After the demise of Outback, Ian Campbell and Graham incorporated drums and a "live sampling" technique that Graham was developing and recorded it onto a demo tape. In the summer of 1993, they performed a now legendary all-night jam session on battery power in the middle of a field at Glastonbury. After running out of material, they appeased the clamoring audience by improvising and found that the crowd liked it even more. This night decided the future direction of the band and Dr. Didg was born...

With guitarist Mark Revell contributing guitar, the group continued to record and tour the UK. In February 1993, Graham was invited by drummer Mickey Hart to join the Grateful Dead at their Mardi Gras show at the Oakland Coliseum. (Graham later recorded with Mickey, samples of which were later included on Mickey Hart's Rykodisc album, (MICKEY HART'S MYSTERY BOX). In 1994, Dr. Didg signed to Hannibal and in April of 1995, released its first album, OUT OF WOODS (HNCD 1384). Dr. Didg earned fans through constant gigging in the UK on the European dance club and festival scene where the band's unique live sound has become a welcome diversion. In fact, twenty such gigs were recorded to multitrack and served as the backbone for some of the tracks on SEROTONALITY. The first track 'Son of Tut' is a live track, whereas others on the album pull in samples and ideas from the live sessions. Graham makes extensive use of 'live sampling,' whereby he performs a repeating riff on the didg and then snatches a sample of it, creating a loop. The resulting layers of rhythm are rooted in the flowing, breath-based pulse of the instrument and the rhythmic phrasing of Aboriginal masters; from this Dr. Didg expands the sound to incorporate influences from western musical genres with additional percussion, keyboard and guitar. Original guitarist Mark Revell provides guitar on most of the album. Dr. Didg is currently comprised of guitarist Dave Motion, Graham Wiggins and drummer Ian Campbell.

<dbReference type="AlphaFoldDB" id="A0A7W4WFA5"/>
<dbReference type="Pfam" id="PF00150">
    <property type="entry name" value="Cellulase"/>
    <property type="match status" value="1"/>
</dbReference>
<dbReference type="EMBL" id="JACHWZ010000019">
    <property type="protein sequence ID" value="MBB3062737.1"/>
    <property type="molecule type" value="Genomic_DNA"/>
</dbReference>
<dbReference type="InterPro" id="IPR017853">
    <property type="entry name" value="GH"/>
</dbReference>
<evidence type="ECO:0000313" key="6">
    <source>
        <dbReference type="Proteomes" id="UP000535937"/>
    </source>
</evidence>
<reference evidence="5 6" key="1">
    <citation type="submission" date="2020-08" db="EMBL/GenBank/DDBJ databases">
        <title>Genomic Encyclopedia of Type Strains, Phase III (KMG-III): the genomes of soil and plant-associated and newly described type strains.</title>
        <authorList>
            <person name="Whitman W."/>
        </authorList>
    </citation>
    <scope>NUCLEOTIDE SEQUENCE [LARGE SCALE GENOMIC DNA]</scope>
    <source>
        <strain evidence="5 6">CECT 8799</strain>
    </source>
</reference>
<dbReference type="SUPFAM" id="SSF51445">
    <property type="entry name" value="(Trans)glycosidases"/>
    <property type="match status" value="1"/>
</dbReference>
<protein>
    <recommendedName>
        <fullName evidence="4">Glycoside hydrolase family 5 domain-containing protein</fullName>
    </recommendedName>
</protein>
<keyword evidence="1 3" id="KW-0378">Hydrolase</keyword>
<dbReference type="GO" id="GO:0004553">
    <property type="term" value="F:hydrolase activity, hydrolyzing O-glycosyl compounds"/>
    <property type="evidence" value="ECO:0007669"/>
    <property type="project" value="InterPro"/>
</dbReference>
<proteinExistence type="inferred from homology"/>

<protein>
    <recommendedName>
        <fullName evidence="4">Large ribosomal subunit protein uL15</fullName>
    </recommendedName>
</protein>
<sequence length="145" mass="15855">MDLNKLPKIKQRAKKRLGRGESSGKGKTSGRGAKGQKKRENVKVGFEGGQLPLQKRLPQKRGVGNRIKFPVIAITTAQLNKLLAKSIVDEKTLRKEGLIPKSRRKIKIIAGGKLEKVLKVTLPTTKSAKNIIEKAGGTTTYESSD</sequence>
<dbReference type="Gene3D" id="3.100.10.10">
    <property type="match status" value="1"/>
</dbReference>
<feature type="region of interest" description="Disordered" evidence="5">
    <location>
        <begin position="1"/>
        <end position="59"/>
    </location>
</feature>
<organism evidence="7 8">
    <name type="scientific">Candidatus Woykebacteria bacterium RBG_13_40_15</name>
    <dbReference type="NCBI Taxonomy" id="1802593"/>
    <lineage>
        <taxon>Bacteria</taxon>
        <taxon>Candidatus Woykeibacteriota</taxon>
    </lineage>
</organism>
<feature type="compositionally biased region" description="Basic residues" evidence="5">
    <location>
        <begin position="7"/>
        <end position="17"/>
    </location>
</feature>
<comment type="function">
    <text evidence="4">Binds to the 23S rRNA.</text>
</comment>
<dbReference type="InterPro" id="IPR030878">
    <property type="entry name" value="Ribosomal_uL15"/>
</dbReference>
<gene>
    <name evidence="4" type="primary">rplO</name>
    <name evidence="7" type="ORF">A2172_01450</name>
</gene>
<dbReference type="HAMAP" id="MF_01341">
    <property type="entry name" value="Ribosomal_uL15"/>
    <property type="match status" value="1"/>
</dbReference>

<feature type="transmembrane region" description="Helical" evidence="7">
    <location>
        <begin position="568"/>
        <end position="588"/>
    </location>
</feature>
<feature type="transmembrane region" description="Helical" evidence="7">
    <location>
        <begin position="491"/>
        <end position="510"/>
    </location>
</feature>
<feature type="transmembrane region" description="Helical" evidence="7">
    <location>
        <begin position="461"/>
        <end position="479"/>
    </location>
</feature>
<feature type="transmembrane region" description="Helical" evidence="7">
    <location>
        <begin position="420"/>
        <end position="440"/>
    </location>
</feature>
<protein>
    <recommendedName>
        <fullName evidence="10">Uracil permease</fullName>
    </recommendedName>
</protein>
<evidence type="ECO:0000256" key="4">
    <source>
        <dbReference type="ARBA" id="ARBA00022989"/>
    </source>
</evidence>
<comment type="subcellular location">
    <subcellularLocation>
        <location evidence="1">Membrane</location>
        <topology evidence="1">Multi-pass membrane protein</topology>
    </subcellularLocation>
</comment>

Reviewer: Rykodisc

The sharp group known as Dr. Didg, lead by physicist / didgeridoo player / multi-instrumentalist Graham Wiggins, return for their second didge fest. Serotonality is a hopping blend of live and sampled didge, organic dance grooves, funk-laden riffs, and snappy horns. While Wiggins may be bandleader, his playing doesn't dominate -- he lets drummer Ian Campbell, guitarist/keys player Mark Revell, bassist Tim Harries, and guests lend their own strong playing to the proceedings. These ten tunes are frequently layered by Wiggins sampling his didge playing live, then playing with and adding to the initial part or parts, while his bandmates chime in with various musical flavorings. The best tunes are the psychedelia and reggae-tinged "Bob's Cloud" and the Arabic-flavored "Bouncy". "Whirligig," the official last track on the album (there are two unnecessary drum 'n' bass remixes tacked on at the end) is a slow-moving, jazzy mood-jam which shows that the group can be just as effective chilling out as they can be rocking out. While I prefer Wiggins' music with now-defunct world fusion quartet Outback, he admirably continues to expand the musical realms of the didgeridoo, an ancient Aboriginal instrument that's also one of the hippest musical tools around.
Reviewer: Brian Reesman

Copyright 1997 by John Morfit - All Rights Reserved